Content within individual OCW courses is (c) by the individual authors unless otherwise noted. MIT OpenCourseWare materials are licensed by the Massachusetts Institute of Technology under a Creative Commons License (Attribution-NonCommercial-ShareAlike). For further information see http://ocw.mit.edu/terms/index.htmSite sourced from

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See all metadataDescription

This graduate-level course is a continuation of Mathematical Methods for Engineers I (18.085). Topics include numerical methods; initial-value problems; network flows; and optimization.Technical RequirementsFile decompression software, such as Winzip® or StuffIt®, is required to open the .zip files found on this course site. MATLAB® software is required to run the .m files found on this course site. This graduate-level course is a continuation of Mathematical Methods for Engineers I (18.085). Topics include numerical methods; initial-value problems; network flows; and optimization.Technical RequirementsFile decompression software, such as Winzip® or StuffIt®, is required to open the .zip files found on this course site. MATLAB® software is required to run the .m files found on this course site.Subjects

Scientific computing: Fast Fourier Transform | Scientific computing: Fast Fourier Transform | finite differences | finite differences | finite elements | finite elements | spectral method | spectral method | numerical linear algebra | numerical linear algebra | Complex variables and applications | Complex variables and applications | Initial-value problems: stability or chaos in ordinary differential equations | Initial-value problems: stability or chaos in ordinary differential equations | wave equation versus heat equation | wave equation versus heat equation | conservation laws and shocks | conservation laws and shocks | dissipation and dispersion | dissipation and dispersion | Optimization: network flows | Optimization: network flows | linear programming | linear programmingLicense

Content within individual OCW courses is (c) by the individual authors unless otherwise noted. MIT OpenCourseWare materials are licensed by the Massachusetts Institute of Technology under a Creative Commons License (Attribution-NonCommercial-ShareAlike). For further information see http://ocw.mit.edu/terms/index.htmSite sourced from

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This course focuses on the use of modern computational and mathematical techniques in chemical engineering. Starting from a discussion of linear systems as the basic computational unit in scientific computing, methods for solving sets of nonlinear algebraic equations, ordinary differential equations, and differential-algebraic (DAE) systems are presented. Probability theory and its use in physical modeling is covered, as is the statistical analysis of data and parameter estimation. The finite difference and finite element techniques are presented for converting the partial differential equations obtained from transport phenomena to DAE systems. The use of these techniques will be demonstrated throughout the course in the Matlab® computing environment. This course focuses on the use of modern computational and mathematical techniques in chemical engineering. Starting from a discussion of linear systems as the basic computational unit in scientific computing, methods for solving sets of nonlinear algebraic equations, ordinary differential equations, and differential-algebraic (DAE) systems are presented. Probability theory and its use in physical modeling is covered, as is the statistical analysis of data and parameter estimation. The finite difference and finite element techniques are presented for converting the partial differential equations obtained from transport phenomena to DAE systems. The use of these techniques will be demonstrated throughout the course in the Matlab® computing environment.Subjects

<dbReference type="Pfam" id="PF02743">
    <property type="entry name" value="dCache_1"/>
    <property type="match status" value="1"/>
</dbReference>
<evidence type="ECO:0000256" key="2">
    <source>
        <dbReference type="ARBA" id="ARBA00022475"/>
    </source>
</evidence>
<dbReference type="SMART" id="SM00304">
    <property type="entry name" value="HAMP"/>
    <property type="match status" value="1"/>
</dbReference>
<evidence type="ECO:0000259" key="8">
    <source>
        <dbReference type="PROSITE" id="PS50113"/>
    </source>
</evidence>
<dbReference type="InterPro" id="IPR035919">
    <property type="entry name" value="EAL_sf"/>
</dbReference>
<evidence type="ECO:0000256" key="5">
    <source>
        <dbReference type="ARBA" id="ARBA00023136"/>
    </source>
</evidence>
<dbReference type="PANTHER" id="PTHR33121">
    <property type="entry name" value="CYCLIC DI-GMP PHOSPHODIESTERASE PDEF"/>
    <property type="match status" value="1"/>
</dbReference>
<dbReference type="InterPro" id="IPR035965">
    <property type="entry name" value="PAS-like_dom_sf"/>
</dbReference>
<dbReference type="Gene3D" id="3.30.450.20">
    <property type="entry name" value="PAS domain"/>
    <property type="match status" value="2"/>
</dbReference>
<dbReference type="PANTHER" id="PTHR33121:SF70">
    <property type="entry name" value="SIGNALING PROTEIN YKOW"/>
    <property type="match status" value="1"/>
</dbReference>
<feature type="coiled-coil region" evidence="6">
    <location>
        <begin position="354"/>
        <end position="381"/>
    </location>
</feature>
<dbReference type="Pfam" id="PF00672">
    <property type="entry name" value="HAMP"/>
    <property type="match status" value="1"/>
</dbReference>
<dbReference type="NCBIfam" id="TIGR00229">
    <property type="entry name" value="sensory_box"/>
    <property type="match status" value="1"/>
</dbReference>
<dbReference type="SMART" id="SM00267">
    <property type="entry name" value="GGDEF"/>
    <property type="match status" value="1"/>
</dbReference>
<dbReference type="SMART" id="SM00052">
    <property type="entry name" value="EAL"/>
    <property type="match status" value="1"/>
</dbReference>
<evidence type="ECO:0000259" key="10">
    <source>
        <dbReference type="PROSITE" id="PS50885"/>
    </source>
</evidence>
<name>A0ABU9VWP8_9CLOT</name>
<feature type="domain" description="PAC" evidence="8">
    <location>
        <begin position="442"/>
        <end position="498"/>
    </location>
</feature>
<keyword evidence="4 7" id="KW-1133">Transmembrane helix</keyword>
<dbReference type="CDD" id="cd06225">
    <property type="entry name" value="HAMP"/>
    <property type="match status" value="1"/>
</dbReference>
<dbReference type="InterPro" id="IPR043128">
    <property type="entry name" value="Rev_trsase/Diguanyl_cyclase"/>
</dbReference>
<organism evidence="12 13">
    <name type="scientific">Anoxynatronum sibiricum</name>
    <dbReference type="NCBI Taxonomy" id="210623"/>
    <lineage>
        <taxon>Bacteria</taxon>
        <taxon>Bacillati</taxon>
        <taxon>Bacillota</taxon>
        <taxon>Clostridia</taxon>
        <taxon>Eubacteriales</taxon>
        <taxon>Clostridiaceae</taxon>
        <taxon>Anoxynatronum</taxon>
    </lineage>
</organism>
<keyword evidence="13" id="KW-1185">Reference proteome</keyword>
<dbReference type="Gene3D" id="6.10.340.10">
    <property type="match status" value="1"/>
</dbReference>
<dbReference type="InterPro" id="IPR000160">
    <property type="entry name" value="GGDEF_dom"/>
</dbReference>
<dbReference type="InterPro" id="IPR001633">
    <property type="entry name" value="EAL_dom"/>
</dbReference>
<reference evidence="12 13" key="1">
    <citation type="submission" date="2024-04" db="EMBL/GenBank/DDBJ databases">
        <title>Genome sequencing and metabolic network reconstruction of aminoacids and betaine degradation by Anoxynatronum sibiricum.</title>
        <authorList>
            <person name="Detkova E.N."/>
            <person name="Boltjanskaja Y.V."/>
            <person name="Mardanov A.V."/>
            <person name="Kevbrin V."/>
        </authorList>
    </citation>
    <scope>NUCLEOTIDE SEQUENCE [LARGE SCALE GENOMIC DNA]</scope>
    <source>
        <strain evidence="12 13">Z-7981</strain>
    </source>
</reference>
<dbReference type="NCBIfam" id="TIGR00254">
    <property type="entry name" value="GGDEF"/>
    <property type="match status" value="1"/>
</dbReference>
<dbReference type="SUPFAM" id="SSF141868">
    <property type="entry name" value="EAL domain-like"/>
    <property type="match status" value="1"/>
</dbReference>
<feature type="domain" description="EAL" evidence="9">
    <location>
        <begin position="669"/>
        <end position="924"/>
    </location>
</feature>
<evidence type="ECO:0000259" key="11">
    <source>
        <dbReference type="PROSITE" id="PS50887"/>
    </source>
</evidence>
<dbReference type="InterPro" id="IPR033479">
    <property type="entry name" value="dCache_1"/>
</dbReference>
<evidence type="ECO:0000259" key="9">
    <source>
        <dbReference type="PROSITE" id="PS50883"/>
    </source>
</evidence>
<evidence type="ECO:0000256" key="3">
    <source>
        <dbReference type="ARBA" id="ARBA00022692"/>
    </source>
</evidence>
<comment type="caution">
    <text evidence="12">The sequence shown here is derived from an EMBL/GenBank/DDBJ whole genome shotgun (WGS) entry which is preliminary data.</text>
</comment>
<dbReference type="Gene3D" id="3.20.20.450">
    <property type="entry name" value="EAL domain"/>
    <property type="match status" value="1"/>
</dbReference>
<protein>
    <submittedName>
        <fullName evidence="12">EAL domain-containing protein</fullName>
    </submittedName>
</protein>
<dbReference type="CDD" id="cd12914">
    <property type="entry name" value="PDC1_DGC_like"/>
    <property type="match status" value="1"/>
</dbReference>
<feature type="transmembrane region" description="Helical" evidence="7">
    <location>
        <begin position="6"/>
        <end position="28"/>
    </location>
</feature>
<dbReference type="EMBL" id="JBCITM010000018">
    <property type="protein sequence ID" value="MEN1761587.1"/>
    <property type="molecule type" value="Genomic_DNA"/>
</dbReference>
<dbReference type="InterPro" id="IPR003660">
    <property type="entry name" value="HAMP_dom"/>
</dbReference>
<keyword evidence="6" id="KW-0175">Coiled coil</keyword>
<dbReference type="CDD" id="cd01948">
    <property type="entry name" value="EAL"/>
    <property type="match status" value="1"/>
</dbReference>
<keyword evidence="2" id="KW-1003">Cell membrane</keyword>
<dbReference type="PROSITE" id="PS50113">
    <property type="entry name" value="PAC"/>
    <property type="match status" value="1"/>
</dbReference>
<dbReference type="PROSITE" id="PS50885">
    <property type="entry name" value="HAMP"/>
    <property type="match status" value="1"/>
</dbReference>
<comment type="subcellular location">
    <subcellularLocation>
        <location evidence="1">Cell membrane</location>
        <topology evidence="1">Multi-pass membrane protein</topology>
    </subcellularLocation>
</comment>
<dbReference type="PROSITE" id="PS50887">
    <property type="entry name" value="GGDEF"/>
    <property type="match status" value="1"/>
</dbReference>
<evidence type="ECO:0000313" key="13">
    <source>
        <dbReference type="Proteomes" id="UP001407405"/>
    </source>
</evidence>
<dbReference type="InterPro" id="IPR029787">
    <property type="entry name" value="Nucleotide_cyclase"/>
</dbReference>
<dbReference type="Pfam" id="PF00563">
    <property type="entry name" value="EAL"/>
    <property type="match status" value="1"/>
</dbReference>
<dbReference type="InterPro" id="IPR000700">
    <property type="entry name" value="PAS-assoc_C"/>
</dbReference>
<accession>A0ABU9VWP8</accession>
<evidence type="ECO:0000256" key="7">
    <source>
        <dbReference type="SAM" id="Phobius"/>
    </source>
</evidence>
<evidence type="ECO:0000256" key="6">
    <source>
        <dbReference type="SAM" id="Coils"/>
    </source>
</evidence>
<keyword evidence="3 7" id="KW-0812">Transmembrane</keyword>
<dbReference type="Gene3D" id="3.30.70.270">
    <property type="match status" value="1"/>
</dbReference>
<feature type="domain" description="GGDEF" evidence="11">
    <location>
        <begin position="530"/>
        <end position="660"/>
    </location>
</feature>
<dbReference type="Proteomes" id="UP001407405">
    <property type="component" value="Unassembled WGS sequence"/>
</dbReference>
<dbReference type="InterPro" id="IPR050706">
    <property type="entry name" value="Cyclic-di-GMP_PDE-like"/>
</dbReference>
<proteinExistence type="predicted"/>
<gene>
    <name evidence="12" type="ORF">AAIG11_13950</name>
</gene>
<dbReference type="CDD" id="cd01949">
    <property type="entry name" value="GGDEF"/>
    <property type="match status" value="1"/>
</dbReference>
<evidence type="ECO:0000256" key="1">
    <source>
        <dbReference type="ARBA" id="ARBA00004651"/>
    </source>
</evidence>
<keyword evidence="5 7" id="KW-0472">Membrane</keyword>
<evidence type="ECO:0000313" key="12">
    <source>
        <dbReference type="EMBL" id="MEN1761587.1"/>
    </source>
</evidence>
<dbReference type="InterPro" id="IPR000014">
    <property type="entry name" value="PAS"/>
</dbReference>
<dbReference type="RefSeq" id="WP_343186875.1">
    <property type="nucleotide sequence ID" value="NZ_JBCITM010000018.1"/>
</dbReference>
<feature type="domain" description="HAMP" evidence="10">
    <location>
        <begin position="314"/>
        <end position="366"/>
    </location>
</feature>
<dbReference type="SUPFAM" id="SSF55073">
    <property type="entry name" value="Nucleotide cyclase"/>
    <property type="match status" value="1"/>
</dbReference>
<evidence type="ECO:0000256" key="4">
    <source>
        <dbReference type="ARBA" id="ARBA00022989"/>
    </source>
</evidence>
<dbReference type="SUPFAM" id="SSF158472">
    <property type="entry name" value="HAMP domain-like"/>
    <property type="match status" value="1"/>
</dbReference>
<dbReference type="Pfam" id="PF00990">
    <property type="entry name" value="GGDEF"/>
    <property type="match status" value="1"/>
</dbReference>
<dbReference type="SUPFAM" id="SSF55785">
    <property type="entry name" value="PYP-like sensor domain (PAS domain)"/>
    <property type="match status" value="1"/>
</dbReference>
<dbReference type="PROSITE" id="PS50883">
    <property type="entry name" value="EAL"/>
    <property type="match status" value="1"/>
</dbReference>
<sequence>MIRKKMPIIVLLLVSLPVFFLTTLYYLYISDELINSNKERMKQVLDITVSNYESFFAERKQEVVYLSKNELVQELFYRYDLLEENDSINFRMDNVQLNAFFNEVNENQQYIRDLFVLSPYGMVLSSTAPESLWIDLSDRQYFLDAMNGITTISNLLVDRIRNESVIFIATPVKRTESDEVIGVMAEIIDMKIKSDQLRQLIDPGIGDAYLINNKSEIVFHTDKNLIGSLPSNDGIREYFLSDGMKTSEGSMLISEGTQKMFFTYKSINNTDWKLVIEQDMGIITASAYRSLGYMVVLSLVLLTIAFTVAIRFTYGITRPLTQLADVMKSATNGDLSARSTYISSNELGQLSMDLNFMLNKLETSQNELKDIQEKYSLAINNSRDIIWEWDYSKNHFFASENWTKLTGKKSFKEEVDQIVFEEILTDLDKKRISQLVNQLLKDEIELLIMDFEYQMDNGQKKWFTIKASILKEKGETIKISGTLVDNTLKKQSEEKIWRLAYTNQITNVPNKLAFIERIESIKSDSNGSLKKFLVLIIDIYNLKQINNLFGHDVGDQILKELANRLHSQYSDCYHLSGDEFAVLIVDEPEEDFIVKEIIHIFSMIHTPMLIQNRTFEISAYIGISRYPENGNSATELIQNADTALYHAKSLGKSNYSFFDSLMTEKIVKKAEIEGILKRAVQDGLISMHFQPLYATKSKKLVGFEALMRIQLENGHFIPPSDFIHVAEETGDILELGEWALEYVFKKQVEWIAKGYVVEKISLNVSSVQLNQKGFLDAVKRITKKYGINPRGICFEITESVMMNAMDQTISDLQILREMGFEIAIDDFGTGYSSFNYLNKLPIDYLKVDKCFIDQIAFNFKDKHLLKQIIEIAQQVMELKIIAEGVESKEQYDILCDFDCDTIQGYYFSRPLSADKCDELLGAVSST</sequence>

Numerical Methods Applied to Chemical Engineering | Numerical Methods Applied to Chemical Engineering | Navier-Stokes | Navier-Stokes | partial differential equations | partial differential equations | nonlinear algebraic equations | nonlinear algebraic equations | numerical linear algebra | numerical linear algebraLicense

Content within individual OCW courses is (c) by the individual authors unless otherwise noted. MIT OpenCourseWare materials are licensed by the Massachusetts Institute of Technology under a Creative Commons License (Attribution-NonCommercial-ShareAlike). For further information see http://ocw.mit.edu/terms/index.htmSite sourced from

http://ocw.mit.edu/rss/all/mit-allarchivedcourses.xmlAttribution

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This course serves as an introduction to computational techniques arising in aerospace engineering. Applications are drawn from aerospace structures, aerodynamics, dynamics and control, and aerospace systems. Techniques include: numerical integration of systems of ordinary differential equations; finite-difference, finite-volume, and finite-element discretization of partial differential equations; numerical linear algebra; eigenvalue problems; and optimization with constraints. This course serves as an introduction to computational techniques arising in aerospace engineering. Applications are drawn from aerospace structures, aerodynamics, dynamics and control, and aerospace systems. Techniques include: numerical integration of systems of ordinary differential equations; finite-difference, finite-volume, and finite-element discretization of partial differential equations; numerical linear algebra; eigenvalue problems; and optimization with constraints.Subjects